Special DOE and Non-DOE Research Opportunities

Laboratory Directed Research and Development – LDRD
SLAC’s Laboratory Directed Research and Development (LDRD) Program is a vital source of internally directed funding at SLAC. Each year SLAC funds scientific research that is either too new or high-risk to be funded by existing programs. Knowledge gained from LDRD projects pushes the Laboratory toward vital and emerging scientific challenges keeping SLAC at the forefront of science and technology. Several of SIMES existing projects were initially seeded with LDRD funding.

SLAC’s call for LDRD proposals is usually issued in February, with proposals due mid-April. SIMES staff are available to assist with LDRD budgets and processing through SLAC. Please see SLAC’s LDRD website for additional information.

Early Career Research Proposals
For the past several years, the Department of Energy has provided competitive support for young scientists through its Early Career Research Program. The program aims to provide support to PIs who are within 10 years of receiving a Ph.D. and are either untenured assistant or associate professors on the tenure track, or full-time, non-postdoctoral, permanent DOE national laboratory employees. Proposals submitted through SLAC can be funded at levels up to $2,500,000 over 5 years. The process for submitting these proposals follows that of the DOE Field Work Proposal (FWP). The DOE sets the timing of its call for proposals; however, SIMES will attempt to notify its community of scientists as soon as we become aware of any DOE call for Early Career Research proposals.

Stanford University Funding Opportunities

The Precourt Institute for Energy (PIE)
PIE was founded in October 2006 as an independent research institute of Stanford University through a generous gift from Stanford alumnus Jay Precourt. PIE funds projects within six focus areas of energy efficiency research:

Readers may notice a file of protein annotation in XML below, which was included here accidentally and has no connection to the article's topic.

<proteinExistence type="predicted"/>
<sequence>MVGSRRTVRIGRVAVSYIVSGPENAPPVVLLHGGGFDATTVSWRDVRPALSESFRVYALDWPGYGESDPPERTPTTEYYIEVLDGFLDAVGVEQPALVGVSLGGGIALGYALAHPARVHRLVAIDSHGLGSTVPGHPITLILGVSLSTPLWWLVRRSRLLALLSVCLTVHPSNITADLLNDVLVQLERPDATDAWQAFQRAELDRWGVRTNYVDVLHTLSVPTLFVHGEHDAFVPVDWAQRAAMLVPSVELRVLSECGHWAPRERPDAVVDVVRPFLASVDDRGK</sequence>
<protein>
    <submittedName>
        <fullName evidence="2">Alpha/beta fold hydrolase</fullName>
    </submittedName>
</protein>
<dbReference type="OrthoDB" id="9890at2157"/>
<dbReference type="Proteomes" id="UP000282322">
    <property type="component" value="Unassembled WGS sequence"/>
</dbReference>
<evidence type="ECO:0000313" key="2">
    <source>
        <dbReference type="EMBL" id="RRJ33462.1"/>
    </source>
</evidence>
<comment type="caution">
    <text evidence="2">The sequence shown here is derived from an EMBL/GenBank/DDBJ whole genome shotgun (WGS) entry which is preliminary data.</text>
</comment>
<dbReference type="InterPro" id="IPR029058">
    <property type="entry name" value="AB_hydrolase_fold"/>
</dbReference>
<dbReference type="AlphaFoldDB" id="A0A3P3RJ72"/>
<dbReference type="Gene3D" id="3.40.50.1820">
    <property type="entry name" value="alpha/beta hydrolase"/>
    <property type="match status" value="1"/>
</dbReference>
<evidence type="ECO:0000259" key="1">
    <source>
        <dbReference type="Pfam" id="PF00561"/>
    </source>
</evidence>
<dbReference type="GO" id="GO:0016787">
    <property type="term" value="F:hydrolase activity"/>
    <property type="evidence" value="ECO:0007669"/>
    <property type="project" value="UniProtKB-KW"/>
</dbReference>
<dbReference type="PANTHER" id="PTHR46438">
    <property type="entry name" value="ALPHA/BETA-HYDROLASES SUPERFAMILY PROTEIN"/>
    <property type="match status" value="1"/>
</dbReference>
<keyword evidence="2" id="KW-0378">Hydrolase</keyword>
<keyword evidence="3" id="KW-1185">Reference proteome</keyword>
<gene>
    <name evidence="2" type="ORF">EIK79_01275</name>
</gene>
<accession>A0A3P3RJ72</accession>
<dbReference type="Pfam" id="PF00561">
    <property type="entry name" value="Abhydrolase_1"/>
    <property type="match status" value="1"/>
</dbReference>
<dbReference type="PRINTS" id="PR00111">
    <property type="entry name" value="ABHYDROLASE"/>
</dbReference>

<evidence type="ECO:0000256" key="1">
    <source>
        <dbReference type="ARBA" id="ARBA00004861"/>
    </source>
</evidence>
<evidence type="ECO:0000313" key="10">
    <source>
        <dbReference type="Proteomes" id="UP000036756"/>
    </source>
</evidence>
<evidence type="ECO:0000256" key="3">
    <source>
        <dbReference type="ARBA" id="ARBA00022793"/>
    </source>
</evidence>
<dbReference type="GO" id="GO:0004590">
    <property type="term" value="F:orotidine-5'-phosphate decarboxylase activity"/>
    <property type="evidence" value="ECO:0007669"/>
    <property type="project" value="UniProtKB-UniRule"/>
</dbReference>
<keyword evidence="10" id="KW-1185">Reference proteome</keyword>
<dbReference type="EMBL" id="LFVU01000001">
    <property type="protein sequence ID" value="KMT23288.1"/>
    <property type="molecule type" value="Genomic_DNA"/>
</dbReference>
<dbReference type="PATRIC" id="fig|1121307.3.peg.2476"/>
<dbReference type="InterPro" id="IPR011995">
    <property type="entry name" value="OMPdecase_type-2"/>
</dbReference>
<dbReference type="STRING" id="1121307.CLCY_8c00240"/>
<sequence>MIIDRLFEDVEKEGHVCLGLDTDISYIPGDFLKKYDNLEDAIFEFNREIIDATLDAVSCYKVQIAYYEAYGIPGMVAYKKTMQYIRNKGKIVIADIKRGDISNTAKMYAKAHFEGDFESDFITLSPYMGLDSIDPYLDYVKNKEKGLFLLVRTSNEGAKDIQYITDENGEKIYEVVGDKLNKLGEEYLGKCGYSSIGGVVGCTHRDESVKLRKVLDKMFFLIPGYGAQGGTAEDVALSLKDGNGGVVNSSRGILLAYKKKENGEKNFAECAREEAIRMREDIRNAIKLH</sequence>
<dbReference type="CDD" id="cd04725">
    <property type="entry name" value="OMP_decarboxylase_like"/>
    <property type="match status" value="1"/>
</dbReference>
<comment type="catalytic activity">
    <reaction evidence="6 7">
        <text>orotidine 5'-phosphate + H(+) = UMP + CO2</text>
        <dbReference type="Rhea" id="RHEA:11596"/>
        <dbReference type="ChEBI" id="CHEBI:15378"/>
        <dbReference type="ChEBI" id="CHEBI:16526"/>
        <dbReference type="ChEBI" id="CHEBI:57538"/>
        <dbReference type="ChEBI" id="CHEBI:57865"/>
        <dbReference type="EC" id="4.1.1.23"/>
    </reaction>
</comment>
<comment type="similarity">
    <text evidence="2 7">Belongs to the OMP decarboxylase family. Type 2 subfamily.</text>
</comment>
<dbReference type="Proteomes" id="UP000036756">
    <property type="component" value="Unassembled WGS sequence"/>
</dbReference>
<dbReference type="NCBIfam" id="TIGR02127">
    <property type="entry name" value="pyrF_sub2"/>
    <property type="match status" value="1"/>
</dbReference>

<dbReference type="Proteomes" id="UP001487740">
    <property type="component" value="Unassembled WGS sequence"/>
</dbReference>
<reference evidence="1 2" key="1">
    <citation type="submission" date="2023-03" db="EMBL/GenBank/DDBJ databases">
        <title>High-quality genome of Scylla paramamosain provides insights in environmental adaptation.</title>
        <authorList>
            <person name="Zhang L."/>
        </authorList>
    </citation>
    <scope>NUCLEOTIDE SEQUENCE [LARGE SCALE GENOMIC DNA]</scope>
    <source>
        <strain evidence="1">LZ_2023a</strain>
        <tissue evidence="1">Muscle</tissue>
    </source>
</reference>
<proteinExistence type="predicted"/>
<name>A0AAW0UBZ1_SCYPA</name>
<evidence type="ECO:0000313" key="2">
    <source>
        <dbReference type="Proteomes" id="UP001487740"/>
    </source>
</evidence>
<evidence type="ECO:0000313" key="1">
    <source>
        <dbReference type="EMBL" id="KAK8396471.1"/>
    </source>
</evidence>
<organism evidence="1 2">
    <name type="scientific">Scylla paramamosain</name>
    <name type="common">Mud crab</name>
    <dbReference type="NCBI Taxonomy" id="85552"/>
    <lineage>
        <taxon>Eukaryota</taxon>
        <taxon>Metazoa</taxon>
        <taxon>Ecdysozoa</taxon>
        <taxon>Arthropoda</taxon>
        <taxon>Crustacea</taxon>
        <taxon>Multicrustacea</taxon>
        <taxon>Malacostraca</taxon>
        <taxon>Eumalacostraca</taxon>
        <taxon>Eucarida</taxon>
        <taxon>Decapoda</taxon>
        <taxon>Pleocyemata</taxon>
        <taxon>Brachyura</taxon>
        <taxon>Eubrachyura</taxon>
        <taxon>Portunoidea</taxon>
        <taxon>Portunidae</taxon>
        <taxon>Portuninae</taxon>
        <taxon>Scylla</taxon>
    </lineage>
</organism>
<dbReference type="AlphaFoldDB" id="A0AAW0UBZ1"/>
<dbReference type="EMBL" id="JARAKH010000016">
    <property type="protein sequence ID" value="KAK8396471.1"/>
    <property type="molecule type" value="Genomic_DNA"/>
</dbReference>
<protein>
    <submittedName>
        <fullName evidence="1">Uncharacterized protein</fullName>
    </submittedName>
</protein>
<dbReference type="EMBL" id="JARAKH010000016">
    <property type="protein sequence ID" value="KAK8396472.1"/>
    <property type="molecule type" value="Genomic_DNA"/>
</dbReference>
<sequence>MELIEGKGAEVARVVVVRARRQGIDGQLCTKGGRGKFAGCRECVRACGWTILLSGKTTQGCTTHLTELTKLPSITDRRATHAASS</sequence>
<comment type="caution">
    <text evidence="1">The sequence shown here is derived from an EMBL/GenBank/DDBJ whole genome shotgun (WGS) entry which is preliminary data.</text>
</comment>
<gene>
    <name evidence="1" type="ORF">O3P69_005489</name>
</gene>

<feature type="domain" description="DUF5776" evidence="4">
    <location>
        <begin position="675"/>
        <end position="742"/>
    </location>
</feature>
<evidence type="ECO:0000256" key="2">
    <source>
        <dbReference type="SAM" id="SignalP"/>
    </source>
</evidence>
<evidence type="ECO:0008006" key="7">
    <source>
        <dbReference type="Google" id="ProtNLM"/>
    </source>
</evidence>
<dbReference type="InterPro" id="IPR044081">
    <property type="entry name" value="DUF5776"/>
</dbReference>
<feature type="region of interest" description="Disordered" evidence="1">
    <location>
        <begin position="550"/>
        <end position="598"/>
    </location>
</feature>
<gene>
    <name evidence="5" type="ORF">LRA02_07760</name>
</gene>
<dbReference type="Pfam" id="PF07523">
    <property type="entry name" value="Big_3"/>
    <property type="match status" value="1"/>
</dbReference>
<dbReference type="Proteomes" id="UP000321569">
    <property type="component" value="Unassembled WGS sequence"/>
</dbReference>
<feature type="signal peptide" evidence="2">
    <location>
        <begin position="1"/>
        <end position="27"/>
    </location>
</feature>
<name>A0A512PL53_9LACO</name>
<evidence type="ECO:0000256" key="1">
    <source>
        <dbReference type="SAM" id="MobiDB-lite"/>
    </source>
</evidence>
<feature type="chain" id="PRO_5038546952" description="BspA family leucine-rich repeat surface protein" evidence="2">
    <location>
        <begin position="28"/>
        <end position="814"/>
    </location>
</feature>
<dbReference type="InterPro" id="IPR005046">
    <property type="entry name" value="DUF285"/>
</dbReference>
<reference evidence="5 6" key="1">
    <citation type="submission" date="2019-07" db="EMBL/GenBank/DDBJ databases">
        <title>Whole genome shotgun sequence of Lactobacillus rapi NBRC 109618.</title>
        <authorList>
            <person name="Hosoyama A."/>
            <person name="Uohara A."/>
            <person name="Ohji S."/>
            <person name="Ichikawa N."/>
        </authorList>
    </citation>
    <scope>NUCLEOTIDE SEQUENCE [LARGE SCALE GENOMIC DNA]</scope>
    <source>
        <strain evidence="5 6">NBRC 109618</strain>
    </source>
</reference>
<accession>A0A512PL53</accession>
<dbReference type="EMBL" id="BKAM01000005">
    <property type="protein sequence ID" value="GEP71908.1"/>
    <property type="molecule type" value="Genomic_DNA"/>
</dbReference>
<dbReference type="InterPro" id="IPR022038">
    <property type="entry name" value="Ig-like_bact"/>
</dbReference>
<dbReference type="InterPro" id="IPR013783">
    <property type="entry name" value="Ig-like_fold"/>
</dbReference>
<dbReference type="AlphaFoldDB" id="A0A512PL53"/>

• Buildings: commercial and residential building design, construction, operations, and embedded technologies, including building energy models and other design tools
  • Transportation: technology and regulation of passenger cars and light duty trucks; transportation systems analysis; vehicle electrification
  • Systems: systems analysis; electric generation/distribution systems, storage/distribution options, vehicle/building interactions
  • Behavior: behavioral and decision making research, analysis, and intervention
  • Energy Modeling: economic modeling of the energy system, institutions, and economic impacts, including process modeling of energy use
  • Energy Policy: policy design, policy analysis, individual faculty advocacy; pricing policies, policy interventions, R&D policy

Click here for more information.

Global Climate and Energy Project (GCEP)
GCEP’s mission is to conduct fundamental research on technologies which will result in significantly lower global greenhouse gas emissions. GCEP is supported and operated through the participation of four international companies—ExxonMobil, General Electric, Schlumberger, and Toyota. The Project’s sponsors will invest a total of $225 million over a decade as GCEP explores energy technologies that are efficient, environmentally benign, and cost-effective when deployed on a large scale.

Please see this link for more information on GCEP’s proposal development, review and funding processes.